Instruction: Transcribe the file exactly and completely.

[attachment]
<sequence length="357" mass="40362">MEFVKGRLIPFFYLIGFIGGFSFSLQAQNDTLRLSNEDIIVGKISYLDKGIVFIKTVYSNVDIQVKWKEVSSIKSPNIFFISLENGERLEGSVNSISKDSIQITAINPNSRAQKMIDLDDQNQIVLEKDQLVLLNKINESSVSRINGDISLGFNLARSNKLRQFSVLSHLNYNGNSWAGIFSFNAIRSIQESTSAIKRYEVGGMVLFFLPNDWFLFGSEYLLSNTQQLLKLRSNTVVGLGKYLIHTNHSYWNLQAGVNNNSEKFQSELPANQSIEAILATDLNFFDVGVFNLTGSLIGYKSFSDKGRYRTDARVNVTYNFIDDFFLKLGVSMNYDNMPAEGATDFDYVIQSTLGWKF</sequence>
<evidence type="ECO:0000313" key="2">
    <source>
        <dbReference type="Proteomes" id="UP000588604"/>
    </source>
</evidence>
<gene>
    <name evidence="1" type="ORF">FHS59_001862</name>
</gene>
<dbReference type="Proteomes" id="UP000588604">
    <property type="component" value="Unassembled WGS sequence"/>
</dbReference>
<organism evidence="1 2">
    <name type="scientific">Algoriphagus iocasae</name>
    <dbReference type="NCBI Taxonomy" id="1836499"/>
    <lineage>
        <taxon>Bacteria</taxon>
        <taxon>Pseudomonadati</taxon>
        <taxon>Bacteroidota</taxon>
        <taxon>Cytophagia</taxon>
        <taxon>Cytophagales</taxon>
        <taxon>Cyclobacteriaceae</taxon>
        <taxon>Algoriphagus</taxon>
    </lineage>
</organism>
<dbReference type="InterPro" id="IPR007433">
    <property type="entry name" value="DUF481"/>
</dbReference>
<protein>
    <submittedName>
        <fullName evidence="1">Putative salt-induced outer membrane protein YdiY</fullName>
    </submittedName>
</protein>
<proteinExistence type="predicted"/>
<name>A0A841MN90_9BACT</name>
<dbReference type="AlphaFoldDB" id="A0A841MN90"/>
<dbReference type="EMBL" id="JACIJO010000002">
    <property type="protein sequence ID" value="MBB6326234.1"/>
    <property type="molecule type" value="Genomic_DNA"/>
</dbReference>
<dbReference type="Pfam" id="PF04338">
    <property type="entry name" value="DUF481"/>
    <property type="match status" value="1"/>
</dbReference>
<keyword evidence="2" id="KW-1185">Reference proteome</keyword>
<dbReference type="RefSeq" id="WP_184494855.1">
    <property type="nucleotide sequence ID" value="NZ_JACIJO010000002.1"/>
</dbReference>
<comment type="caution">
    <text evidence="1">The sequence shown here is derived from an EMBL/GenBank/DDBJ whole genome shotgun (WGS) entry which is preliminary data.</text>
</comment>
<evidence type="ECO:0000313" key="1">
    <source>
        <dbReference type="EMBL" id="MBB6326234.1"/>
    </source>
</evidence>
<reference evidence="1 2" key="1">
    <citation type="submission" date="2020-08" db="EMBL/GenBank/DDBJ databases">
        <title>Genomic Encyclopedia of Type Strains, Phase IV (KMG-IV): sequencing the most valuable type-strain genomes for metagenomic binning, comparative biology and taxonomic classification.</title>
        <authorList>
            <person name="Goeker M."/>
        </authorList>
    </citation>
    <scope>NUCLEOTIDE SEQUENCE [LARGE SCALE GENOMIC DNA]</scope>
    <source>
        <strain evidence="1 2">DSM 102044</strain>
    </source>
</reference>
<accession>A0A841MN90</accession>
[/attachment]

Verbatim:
<sequence length="357" mass="40362">MEFVKGRLIPFFYLIGFIGGFSFSLQAQNDTLRLSNEDIIVGKISYLDKGIVFIKTVYSNVDIQVKWKEVSSIKSPNIFFISLENGERLEGSVNSISKDSIQITAINPNSRAQKMIDLDDQNQIVLEKDQLVLLNKINESSVSRINGDISLGFNLARSNKLRQFSVLSHLNYNGNSWAGIFSFNAIRSIQESTSAIKRYEVGGMVLFFLPNDWFLFGSEYLLSNTQQLLKLRSNTVVGLGKYLIHTNHSYWNLQAGVNNNSEKFQSELPANQSIEAILATDLNFFDVGVFNLTGSLIGYKSFSDKGRYRTDARVNVTYNFIDDFFLKLGVSMNYDNMPAEGATDFDYVIQSTLGWKF</sequence>
<evidence type="ECO:0000313" key="2">
    <source>
        <dbReference type="Proteomes" id="UP000588604"/>
    </source>
</evidence>
<gene>
    <name evidence="1" type="ORF">FHS59_001862</name>
</gene>
<dbReference type="Proteomes" id="UP000588604">
    <property type="component" value="Unassembled WGS sequence"/>
</dbReference>
<organism evidence="1 2">
    <name type="scientific">Algoriphagus iocasae</name>
    <dbReference type="NCBI Taxonomy" id="1836499"/>
    <lineage>
        <taxon>Bacteria</taxon>
        <taxon>Pseudomonadati</taxon>
        <taxon>Bacteroidota</taxon>
        <taxon>Cytophagia</taxon>
        <taxon>Cytophagales</taxon>
        <taxon>Cyclobacteriaceae</taxon>
        <taxon>Algoriphagus</taxon>
    </lineage>
</organism>
<dbReference type="InterPro" id="IPR007433">
    <property type="entry name" value="DUF481"/>
</dbReference>
<protein>
    <submittedName>
        <fullName evidence="1">Putative salt-induced outer membrane protein YdiY</fullName>
    </submittedName>
</protein>
<proteinExistence type="predicted"/>
<name>A0A841MN90_9BACT</name>
<dbReference type="AlphaFoldDB" id="A0A841MN90"/>
<dbReference type="EMBL" id="JACIJO010000002">
    <property type="protein sequence ID" value="MBB6326234.1"/>
    <property type="molecule type" value="Genomic_DNA"/>
</dbReference>
<dbReference type="Pfam" id="PF04338">
    <property type="entry name" value="DUF481"/>
    <property type="match status" value="1"/>
</dbReference>
<keyword evidence="2" id="KW-1185">Reference proteome</keyword>
<dbReference type="RefSeq" id="WP_184494855.1">
    <property type="nucleotide sequence ID" value="NZ_JACIJO010000002.1"/>
</dbReference>
<comment type="caution">
    <text evidence="1">The sequence shown here is derived from an EMBL/GenBank/DDBJ whole genome shotgun (WGS) entry which is preliminary data.</text>
</comment>
<evidence type="ECO:0000313" key="1">
    <source>
        <dbReference type="EMBL" id="MBB6326234.1"/>
    </source>
</evidence>
<reference evidence="1 2" key="1">
    <citation type="submission" date="2020-08" db="EMBL/GenBank/DDBJ databases">
        <title>Genomic Encyclopedia of Type Strains, Phase IV (KMG-IV): sequencing the most valuable type-strain genomes for metagenomic binning, comparative biology and taxonomic classification.</title>
        <authorList>
            <person name="Goeker M."/>
        </authorList>
    </citation>
    <scope>NUCLEOTIDE SEQUENCE [LARGE SCALE GENOMIC DNA]</scope>
    <source>
        <strain evidence="1 2">DSM 102044</strain>
    </source>
</reference>
<accession>A0A841MN90</accession>